Future proofing Europe’s forests

Climate change has been associated to a decline in the health of forests around the world – and with temperatures set to increase further, low-elevation and drought prone forests in Europe could become vulnerable.

To ensure the long-term stability of Europe’s forests, it is vital to conserve forest genetic resources (FGR), the inherent genetic material that exists within a species and forms the base for adaption.

The EU-funded FORGER project was set up to provide science-based recommendations on the management and sustainable use of forest genetic resources to meet future changes, and presented its findings at the final project meeting in Dublin (17-18 November 2015).Antoine Kremer presenting at the final FORGER meeting. Credit: Bioversity International/B.Vinceti

One of the main objectives for FORGER was to assess how well conservation sites in Europe, which have been established specifically to preserve forest genetic resources, represent the spatial distribution of genetic diversity for the species conserved. FORGER also aimed to make this information easily available for stakeholders.  

“Genetic data are distributed in different files and organisations,” says Antoine Kremer of INRA. “This project aimed to assemble this data so users could rapidly have a picture of the spatial distribution of genetic diversity in a tree species of interest.”

The project succeeded, to an extent, in that it has made it possible to link information about the genetic diversity of Europe’s most important tree species with more general information about the sites designated for FGR conservation.

But in bringing this information together FORGER learned that genetic studies have, in many cases, been conducted far away from sites that have been identified as a priority for conservation. This means scientists don’t currently know what forest genetic resources are being conserved.

“The picture of the current distribution of genetic diversity, of even the most important forest tree species, is still incomplete,” says Dr. Koen Kramer, project coordinator.

Prof. Katri Kärkkäinen, of the Finnish Forest Research Institute, concurs: “More studies are needed; we need more genetic data.”

The declining costs of genetic analysis – and the fact that FORGER has successfully developed a common protocol for measuring and monitoring genetic diversity – should help fill in the gaps going forward, but it also presents challenges: who will be responsible for managing the data, how will it be curated and standardised, and where will the resources come from to support it? These are questions that will need to be answered.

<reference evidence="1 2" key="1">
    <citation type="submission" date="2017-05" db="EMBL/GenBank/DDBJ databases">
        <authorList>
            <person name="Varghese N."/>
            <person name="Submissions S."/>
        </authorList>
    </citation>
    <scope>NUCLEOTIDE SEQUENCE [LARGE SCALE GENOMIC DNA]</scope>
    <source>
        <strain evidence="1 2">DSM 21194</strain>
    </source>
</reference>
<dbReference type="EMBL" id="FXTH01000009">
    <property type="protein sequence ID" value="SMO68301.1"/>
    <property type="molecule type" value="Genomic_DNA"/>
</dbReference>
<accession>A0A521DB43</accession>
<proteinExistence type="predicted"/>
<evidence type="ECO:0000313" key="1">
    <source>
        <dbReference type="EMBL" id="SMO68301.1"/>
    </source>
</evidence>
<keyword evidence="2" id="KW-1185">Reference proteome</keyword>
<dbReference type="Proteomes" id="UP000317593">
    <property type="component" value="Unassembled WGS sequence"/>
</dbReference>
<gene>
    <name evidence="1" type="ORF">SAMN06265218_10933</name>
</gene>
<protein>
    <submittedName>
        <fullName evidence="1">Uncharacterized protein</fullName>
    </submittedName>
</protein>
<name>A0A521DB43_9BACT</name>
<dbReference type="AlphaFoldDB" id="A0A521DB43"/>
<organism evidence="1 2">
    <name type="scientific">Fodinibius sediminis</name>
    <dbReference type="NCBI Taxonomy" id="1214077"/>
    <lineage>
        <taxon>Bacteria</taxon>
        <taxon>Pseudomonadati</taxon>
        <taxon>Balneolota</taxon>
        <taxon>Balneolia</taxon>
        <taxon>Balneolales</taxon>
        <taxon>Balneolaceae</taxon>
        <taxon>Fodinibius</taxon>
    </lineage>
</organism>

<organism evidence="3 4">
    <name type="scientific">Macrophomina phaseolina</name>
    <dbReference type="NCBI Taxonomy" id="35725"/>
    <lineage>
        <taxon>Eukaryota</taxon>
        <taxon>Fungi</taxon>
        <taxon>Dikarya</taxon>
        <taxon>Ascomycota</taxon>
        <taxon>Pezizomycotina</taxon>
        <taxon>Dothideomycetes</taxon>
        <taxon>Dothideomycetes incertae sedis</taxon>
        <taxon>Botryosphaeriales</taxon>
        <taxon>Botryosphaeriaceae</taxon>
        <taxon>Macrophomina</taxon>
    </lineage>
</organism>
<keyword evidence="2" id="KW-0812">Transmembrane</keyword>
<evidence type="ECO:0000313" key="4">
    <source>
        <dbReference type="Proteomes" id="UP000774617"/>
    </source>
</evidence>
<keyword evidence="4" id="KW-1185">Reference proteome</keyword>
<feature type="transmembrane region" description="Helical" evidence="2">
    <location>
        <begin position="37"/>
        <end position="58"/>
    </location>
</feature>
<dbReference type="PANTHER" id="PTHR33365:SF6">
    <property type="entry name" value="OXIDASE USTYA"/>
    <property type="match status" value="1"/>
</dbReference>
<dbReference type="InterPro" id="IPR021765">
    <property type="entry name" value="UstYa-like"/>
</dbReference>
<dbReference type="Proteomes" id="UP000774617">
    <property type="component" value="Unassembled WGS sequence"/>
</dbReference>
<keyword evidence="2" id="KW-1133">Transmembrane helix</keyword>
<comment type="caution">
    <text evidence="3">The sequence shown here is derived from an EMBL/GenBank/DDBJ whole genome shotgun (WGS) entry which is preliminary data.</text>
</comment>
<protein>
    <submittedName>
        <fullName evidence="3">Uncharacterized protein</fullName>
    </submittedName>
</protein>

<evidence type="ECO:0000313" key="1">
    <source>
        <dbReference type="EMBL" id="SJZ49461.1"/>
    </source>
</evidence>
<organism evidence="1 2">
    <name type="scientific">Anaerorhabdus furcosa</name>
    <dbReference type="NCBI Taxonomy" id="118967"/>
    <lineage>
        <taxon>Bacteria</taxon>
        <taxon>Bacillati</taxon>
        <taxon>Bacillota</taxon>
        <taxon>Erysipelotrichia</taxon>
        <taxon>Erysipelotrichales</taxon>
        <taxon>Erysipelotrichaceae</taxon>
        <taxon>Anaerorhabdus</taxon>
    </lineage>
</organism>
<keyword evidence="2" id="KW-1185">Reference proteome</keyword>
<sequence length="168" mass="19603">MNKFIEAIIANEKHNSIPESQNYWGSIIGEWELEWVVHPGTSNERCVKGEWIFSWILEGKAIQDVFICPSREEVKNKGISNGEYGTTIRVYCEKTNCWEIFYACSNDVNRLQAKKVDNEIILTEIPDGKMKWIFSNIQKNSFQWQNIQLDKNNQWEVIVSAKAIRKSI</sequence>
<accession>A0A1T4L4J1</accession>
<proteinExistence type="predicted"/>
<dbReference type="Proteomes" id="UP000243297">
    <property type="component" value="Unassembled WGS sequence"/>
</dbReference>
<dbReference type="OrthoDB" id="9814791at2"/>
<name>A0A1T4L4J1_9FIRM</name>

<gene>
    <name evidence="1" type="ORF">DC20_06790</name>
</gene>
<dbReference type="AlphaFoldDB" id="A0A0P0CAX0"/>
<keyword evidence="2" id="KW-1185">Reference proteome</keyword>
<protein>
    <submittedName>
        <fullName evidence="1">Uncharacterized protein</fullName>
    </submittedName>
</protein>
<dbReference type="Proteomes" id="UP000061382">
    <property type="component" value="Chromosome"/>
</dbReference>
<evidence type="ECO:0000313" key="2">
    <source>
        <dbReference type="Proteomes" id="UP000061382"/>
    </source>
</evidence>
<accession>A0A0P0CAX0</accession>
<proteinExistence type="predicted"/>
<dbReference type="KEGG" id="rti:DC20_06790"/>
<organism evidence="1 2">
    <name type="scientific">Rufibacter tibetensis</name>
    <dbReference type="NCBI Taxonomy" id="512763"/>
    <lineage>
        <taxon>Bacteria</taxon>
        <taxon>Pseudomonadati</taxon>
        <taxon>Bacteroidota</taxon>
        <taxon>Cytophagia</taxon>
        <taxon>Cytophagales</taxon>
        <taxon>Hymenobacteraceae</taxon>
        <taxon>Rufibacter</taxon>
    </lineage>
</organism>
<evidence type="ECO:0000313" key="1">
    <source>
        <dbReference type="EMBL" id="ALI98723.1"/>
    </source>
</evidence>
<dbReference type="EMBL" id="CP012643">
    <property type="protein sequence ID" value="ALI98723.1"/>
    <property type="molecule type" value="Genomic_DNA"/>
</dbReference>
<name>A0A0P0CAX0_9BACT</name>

Perhaps FORGER’s greatest achievement has been its success in documenting the historic movement of forest reproductive material (FRM) – seeds, cones, cuttings and planting stock – for some widely spread tree species across Europe.

“This is something that has never been done before,” says Prof. Thomas Geburek of the Austrian Federal Research Centre for Forests. “It is quite an important contribution of the project.”

Having information about the historic movement of FRM is vital in the context of climate change, because it allows scientists to monitor the performance of material that has been introduced from other climates.

That knowledge can help forest managers prepare for climate extremes (e.g. for much warmer temperatures) by introducing tree populations that currently live in conditions that are expected in the future, or that have proven to grow consistently well in many different environmental conditions.

Though informative, FORGER’s ground-breaking study into the historic movement of FRM is not exhaustive due to a generally poor documentation and record keeping.

“A regulatory framework on the documentation of the FRM traded is in place,” says Thomas. “The results generated by FORGER strongly indicate the need to strengthen the implementation of existing regulations and to harmonise data on transfer of FRM across EU member states.”

The FORGER project has now finished, but its findings are being used to lobby EU policy-makers and help bring forward initiatives to mitigate the effects of climate change.

FORGER’s findings are also helping reframe the debate surrounding forest conservation, which has largely been focussed on species and habitat diversity and not genetic diversity, which is the basis for all biological diversity. 

Written by Gavin Haines